Newsweek editor and author Jon Meacham will discuss “Conflict and Civility in the Age of Obama” at 7:30 p.m. Tuesday, Feb. 16, in the auditorium of O’Shaughnessy Educational Center on the University of St. Thomas’ St. Paul campus.
The lecture is sponsored by the St. Thomas College of Arts and Sciences and is free and open to the public. Moderator for the evening will be Tom Crann, host of “All Things Considered” for Minnesota Public Radio News.
Meacham’s talk will inaugurate St. Thomas’ annual Public Discourse Lecture Series, one of several initiatives announced by the university to address the widespread and growing lack of civility in discourse in U.S. society.
Named by the New York Times as “one of the most influential editors in the news magazine business,” Meacham was named national affairs editor at Newsweek shortly after arriving there in 1995. Three years later he was named managing editor, and in 2006 was named editor. In addition to overseeing day-to-day editorial operations, Meacham also writes cover stories for the magazine.
He won the Pulitzer Prize for his latest book, the 2008 American Lion: Andrew Jackson in the White House. He also wrote two other New York Times bestsellers: American Gospel: God, the Founding Fathers, and the Making of a Nation and Franklin and Winston: An Intimate Portrait of an Epic Friendship. Meacham edited the 2001 Voices in Our Blood: America’s Best on the Civil Rights Movement.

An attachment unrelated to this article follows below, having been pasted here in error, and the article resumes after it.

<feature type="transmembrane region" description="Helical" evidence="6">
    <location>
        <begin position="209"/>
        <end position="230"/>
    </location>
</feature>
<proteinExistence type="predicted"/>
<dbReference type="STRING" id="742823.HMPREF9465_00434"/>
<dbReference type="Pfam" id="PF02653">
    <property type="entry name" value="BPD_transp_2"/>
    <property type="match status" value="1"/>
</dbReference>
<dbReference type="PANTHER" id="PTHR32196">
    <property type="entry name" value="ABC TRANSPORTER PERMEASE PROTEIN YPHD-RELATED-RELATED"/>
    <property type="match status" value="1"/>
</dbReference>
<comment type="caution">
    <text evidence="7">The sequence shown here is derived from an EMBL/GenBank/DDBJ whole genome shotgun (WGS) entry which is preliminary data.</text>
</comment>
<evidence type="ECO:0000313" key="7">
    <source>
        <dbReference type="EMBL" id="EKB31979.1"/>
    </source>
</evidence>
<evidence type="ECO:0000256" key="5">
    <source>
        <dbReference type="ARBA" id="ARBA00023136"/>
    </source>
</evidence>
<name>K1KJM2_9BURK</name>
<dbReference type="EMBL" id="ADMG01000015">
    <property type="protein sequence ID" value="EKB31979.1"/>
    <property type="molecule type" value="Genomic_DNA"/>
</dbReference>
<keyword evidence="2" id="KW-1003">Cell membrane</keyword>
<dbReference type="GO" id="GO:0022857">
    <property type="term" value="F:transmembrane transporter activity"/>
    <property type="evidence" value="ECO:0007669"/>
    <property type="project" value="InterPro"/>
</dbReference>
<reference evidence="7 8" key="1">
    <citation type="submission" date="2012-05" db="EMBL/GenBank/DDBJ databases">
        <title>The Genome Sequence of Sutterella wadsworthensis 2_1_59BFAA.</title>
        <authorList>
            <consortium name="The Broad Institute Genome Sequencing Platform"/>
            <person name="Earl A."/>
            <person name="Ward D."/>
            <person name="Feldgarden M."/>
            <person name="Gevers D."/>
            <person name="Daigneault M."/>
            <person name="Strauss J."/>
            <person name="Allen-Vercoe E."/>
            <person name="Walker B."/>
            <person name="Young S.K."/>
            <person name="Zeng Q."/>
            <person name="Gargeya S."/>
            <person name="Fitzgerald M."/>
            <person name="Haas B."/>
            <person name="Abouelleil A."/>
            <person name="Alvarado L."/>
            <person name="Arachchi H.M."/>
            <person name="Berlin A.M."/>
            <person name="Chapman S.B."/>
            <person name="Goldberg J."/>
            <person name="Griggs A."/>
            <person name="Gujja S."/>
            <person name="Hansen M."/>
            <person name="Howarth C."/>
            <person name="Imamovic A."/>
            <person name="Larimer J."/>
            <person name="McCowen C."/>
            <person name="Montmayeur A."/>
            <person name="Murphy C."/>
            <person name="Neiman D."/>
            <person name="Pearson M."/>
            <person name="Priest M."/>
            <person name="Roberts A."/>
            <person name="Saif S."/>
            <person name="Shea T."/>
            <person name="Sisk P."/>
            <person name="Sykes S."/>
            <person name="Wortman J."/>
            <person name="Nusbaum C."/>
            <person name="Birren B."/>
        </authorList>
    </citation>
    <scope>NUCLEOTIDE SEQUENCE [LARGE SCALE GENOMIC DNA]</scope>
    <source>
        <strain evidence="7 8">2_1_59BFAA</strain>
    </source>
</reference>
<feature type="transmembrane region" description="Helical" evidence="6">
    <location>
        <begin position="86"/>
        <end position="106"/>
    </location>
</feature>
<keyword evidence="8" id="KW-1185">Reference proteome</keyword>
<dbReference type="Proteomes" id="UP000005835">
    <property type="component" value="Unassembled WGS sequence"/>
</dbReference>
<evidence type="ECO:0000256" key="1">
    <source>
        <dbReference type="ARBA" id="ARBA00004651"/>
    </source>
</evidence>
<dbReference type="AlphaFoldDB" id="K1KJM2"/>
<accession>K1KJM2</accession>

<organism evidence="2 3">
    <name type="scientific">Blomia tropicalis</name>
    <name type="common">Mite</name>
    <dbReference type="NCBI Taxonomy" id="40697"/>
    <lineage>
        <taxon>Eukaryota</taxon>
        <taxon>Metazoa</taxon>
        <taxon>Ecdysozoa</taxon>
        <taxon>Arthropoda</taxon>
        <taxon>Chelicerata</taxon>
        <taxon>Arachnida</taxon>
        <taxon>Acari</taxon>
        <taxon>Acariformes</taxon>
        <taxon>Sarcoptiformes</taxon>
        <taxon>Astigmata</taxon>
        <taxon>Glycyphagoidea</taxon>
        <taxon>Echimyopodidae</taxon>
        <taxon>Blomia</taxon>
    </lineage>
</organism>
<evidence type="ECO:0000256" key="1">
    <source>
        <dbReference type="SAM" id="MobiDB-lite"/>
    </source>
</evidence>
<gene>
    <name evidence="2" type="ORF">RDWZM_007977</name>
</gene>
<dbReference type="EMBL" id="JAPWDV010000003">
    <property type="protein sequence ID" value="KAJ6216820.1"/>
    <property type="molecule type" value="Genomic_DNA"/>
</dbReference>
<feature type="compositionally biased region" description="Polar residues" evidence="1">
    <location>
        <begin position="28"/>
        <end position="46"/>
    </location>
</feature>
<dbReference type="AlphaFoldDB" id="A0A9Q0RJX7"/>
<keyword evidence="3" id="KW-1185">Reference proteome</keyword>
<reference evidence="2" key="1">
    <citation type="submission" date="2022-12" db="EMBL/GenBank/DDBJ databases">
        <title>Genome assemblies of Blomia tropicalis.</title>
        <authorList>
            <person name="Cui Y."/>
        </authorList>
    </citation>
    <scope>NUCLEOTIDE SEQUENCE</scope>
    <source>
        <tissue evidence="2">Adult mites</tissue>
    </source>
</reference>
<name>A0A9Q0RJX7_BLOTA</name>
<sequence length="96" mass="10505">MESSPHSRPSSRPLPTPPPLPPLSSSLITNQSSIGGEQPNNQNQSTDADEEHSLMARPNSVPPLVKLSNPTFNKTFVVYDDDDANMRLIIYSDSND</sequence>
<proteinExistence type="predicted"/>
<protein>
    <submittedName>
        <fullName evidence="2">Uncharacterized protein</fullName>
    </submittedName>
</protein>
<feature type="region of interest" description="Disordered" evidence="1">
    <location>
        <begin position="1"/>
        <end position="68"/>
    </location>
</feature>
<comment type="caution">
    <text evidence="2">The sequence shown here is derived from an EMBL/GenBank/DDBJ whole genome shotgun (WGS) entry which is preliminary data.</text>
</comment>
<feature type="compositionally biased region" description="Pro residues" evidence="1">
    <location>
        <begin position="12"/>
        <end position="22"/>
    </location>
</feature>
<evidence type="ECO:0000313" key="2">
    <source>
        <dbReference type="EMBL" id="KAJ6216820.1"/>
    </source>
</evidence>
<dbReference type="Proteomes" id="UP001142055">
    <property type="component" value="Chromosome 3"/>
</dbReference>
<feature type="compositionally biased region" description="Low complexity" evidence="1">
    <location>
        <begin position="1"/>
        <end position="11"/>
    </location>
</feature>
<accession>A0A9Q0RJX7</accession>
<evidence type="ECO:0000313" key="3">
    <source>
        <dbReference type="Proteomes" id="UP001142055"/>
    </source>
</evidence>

He has served as a judge for the Robert F. Kennedy Book Award, received the Hubert H. Humphrey First Amendment Medal from the Anti-Defamation League, is a member of the Council on Foreign Relations, and last year was elected to the Society of American Historians.
Born in Chattanooga, Tenn., in 1969, Meacham graduated summa cum laude with a degree in English literature from the University of the South. He has received four honorary doctorates, including one from the Berkeley Divinity School at Yale University.
The lecture series and other initiatives, explained Dr. Marisa Kelly, dean of the College of Arts and Sciences, will strive to promote discussion of important ideas without the aggression, anger and obstinacy that often cloud such matters in today’s world.
“In recent years our society has witnessed a breakdown of civility surrounding contentious moral and political issues,” Kelly said. “Both locally and nationally, there is an urgent need to promote the concept of civil discourse. We are responding to a cultural problem that unfortunately has become commonplace.”
The idea for the lecture series, Kelly said, was developed by the College of Arts and Sciences Board of Advisers and, in part, grew out of St. Thomas’ experiences in recent years with controversies that have involved speakers, films, books and policies.
In addition to the lecture series, St. Thomas is raising funds to establish an Endowed Chair in Civil Discourse, has started a pilot civil-discourse-related program for first-year students, and is considering a civil-discourse requirement for graduation.
“Many of our efforts to promote civility will build on what is already in place at St. Thomas,” Kelly said. “It is critical that we connect these efforts directly to our mission. You cannot educate students to be morally responsible leaders if they are not committed to civil discourse.
“Our goal is to graduate students who not only have an awareness and understanding of this growing problem, but the skills to engage in civil discourse in their communities after they leave campus,” Kelly said.